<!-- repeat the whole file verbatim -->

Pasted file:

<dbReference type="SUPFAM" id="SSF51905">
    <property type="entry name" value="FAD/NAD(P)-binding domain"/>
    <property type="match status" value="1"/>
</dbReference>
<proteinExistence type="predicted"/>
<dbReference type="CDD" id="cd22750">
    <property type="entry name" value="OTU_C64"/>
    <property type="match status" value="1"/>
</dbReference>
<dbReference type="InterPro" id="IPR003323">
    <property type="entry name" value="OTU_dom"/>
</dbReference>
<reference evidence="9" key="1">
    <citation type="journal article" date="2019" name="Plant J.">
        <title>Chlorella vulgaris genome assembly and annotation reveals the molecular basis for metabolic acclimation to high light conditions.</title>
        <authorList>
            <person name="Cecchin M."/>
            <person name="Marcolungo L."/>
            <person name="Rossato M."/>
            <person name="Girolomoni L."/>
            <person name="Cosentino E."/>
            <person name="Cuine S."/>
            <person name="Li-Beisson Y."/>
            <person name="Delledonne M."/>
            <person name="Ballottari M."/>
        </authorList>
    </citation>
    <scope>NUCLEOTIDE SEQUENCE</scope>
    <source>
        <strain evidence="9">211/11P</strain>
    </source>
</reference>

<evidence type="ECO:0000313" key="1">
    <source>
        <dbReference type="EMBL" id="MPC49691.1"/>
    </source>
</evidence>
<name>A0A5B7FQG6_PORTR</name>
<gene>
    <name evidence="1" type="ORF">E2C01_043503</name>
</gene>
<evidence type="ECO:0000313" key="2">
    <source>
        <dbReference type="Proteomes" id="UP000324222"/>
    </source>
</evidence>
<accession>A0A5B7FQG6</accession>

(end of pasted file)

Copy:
<dbReference type="SUPFAM" id="SSF51905">
    <property type="entry name" value="FAD/NAD(P)-binding domain"/>
    <property type="match status" value="1"/>
</dbReference>
<proteinExistence type="predicted"/>
<dbReference type="CDD" id="cd22750">
    <property type="entry name" value="OTU_C64"/>
    <property type="match status" value="1"/>
</dbReference>
<dbReference type="InterPro" id="IPR003323">
    <property type="entry name" value="OTU_dom"/>
</dbReference>
<reference evidence="9" key="1">
    <citation type="journal article" date="2019" name="Plant J.">
        <title>Chlorella vulgaris genome assembly and annotation reveals the molecular basis for metabolic acclimation to high light conditions.</title>
        <authorList>
            <person name="Cecchin M."/>
            <person name="Marcolungo L."/>
            <person name="Rossato M."/>
            <person name="Girolomoni L."/>
            <person name="Cosentino E."/>
            <person name="Cuine S."/>
            <person name="Li-Beisson Y."/>
            <person name="Delledonne M."/>
            <person name="Ballottari M."/>
        </authorList>
    </citation>
    <scope>NUCLEOTIDE SEQUENCE</scope>
    <source>
        <strain evidence="9">211/11P</strain>
    </source>
</reference>

<evidence type="ECO:0000313" key="1">
    <source>
        <dbReference type="EMBL" id="MPC49691.1"/>
    </source>
</evidence>
<name>A0A5B7FQG6_PORTR</name>
<gene>
    <name evidence="1" type="ORF">E2C01_043503</name>
</gene>
<evidence type="ECO:0000313" key="2">
    <source>
        <dbReference type="Proteomes" id="UP000324222"/>
    </source>
</evidence>
<accession>A0A5B7FQG6</accession>